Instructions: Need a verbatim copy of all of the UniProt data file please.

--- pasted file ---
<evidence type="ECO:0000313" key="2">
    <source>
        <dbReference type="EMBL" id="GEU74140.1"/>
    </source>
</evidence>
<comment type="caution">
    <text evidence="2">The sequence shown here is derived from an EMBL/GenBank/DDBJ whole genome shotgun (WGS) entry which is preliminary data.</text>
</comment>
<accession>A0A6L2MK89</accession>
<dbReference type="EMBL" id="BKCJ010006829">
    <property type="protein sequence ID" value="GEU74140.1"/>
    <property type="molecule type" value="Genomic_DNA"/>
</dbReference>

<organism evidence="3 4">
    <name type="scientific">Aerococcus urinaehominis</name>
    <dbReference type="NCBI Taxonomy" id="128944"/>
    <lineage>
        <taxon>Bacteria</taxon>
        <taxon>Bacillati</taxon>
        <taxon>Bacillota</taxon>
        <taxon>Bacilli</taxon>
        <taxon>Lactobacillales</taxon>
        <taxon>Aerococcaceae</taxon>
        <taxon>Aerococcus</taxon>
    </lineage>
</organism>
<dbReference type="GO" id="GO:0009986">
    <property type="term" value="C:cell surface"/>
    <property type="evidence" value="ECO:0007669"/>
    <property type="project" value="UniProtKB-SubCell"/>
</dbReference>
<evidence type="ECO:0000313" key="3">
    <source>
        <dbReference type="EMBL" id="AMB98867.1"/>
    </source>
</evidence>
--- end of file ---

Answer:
<evidence type="ECO:0000313" key="2">
    <source>
        <dbReference type="EMBL" id="GEU74140.1"/>
    </source>
</evidence>
<comment type="caution">
    <text evidence="2">The sequence shown here is derived from an EMBL/GenBank/DDBJ whole genome shotgun (WGS) entry which is preliminary data.</text>
</comment>
<accession>A0A6L2MK89</accession>
<dbReference type="EMBL" id="BKCJ010006829">
    <property type="protein sequence ID" value="GEU74140.1"/>
    <property type="molecule type" value="Genomic_DNA"/>
</dbReference>

<organism evidence="3 4">
    <name type="scientific">Aerococcus urinaehominis</name>
    <dbReference type="NCBI Taxonomy" id="128944"/>
    <lineage>
        <taxon>Bacteria</taxon>
        <taxon>Bacillati</taxon>
        <taxon>Bacillota</taxon>
        <taxon>Bacilli</taxon>
        <taxon>Lactobacillales</taxon>
        <taxon>Aerococcaceae</taxon>
        <taxon>Aerococcus</taxon>
    </lineage>
</organism>
<dbReference type="GO" id="GO:0009986">
    <property type="term" value="C:cell surface"/>
    <property type="evidence" value="ECO:0007669"/>
    <property type="project" value="UniProtKB-SubCell"/>
</dbReference>
<evidence type="ECO:0000313" key="3">
    <source>
        <dbReference type="EMBL" id="AMB98867.1"/>
    </source>
</evidence>